According to new research carried out by eBay, UK motorists saved £99 million in 2022 by opting for used car parts and accessories instead of brand-new replacements. This growth came about due to the company re-launching its Certified Recycled Parts programme, which sells recycled vehicle parts from over 80 certified sellers.
Findings from the research also showed that certified recycled parts can be up to 70% cheaper than purchasing parts directly from OEMs. These parts also assist the environment by reducing carbon emissions, with eBay shoppers saving 16,000 tonnes CO2 last year, and preventing 3,000,000kg of waste from ending up in landfills by purchasing used car parts and accessories.
We spoke to eBay’s Laura Richards, category lead, vehicle parts and accessories eBay UK Ltd, and Marc Trent, CEO, Charles Trent, to learn more about these findings as well as to discuss what the future holds.
Just Auto (JA): Could you discuss the launch of the recycling portal and what it is?
Laura Richards (LR): On ebay.co.uk we have a destination that holds all the products listed from certified recyclers. Ultimately it allows the customer to go on, shop with confidence and know that they’re buying a spare part from a quality, assured recycler, who’s tested the parts and is going to offer a warranty on the parts.
Marc Trent (MT): Charles Trent is one of the largest sellers through eBay; 60% of our product is sold through the eBay portal.
Could you discuss some of the findings when looking at the recycling portal data?
LR: Last year in 2022 from the used parts that were sold on eBay, we’ve calculated that 16,000 tonnes of co2 have been saved, that’s the equivalent of 3m kilogrammes of waste avoiding landfill – so pretty significant numbers.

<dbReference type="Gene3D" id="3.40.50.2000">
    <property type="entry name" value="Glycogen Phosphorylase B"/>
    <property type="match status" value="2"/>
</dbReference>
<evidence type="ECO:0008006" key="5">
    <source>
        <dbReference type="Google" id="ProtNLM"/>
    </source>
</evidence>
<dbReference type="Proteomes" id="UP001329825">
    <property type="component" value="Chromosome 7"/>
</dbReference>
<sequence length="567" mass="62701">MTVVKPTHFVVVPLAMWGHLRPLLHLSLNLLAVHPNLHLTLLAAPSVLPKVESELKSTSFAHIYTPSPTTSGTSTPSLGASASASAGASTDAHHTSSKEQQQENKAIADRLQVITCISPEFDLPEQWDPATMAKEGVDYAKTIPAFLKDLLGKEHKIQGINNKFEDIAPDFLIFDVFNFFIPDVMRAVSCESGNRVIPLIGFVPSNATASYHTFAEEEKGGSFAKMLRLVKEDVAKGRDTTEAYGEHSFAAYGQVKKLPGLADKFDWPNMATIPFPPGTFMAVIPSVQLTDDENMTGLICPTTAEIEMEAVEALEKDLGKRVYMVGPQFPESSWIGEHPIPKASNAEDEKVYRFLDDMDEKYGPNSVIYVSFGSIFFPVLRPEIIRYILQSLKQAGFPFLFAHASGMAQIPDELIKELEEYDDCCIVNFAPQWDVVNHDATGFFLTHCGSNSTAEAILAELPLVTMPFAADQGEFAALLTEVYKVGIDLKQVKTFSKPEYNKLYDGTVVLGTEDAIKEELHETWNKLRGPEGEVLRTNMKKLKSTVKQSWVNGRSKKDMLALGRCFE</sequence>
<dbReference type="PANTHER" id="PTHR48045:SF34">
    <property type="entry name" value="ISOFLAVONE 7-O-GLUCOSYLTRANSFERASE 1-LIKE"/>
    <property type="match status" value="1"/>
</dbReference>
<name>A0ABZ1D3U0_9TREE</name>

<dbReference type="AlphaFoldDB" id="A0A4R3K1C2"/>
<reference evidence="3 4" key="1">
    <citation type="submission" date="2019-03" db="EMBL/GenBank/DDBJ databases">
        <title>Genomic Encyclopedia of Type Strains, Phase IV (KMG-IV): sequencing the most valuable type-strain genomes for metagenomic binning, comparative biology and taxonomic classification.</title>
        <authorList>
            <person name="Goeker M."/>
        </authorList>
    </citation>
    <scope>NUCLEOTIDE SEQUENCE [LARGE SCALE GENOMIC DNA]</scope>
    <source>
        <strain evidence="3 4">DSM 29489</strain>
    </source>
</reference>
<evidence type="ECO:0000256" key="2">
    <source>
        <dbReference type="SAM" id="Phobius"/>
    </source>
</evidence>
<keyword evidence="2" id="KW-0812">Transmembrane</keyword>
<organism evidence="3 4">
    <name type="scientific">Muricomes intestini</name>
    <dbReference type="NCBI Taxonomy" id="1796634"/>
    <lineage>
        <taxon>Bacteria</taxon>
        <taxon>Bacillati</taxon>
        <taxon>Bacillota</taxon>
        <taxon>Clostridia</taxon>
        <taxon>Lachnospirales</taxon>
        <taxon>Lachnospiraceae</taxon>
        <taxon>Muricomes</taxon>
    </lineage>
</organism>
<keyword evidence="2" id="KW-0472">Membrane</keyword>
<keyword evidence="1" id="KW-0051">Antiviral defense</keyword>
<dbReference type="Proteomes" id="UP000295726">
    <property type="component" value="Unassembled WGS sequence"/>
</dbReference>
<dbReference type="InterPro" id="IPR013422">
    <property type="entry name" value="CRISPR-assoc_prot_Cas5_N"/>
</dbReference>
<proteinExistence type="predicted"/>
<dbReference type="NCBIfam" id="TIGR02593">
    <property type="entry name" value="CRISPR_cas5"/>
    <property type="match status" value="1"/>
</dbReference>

Then from a volume perspective, from 2021 to 2022, we saw sales growth of over 10% for recycled parts on eBay.
MT: We’ve obviously mirrored that sales growth in our own business with our new facility opening back in August 2022. We’ve seen demand skyrocket, certainly since the pandemic and certainly with the focus now more on the environment; pricing is next.
What are some of the benefits of the portal that someone who hasn’t tried it before should know?
MT: I think the key thing is the VRA (Vehicle Recyclers Association) accreditation. When people buy the part, they know it’s come from a vehicle of similar age vehicle, or even newer, so they can choose to buy a slightly newer part if that’s better with the VRA accreditation. It’s the whole roadmap from when the vehicle comes in to recovering parts for reuse, to boxing, to distribution and the customer receiving it.
LR: You have the trust benefit from the accreditation, but you’ve also got the savings benefit. Last year we’ve estimated £99m was saved by buying an alternative recycled part, versus the new equivalent. We’re seeing on average up to 70% savings versus the equivalent new parts.
For the customer they’ve not only got the sustainability element, but they’ve also got the cost saving. Customers need to keep their vehicles on the road, cars are getting older – so the demand for parts for the older vehicles is also increasing as well.
Do you predict there will be continued growth and use of the service over the coming years?
MT: I certainly see that over the next few years demand for green parts is going to continue to increase. Now that the supply is becoming easier to find, it’s easy to get – you can get it next day. Certainly, from where our facility stands, we run till midnight, so you could still be ordering through the eBay portal, and you can get that part more or less the next day.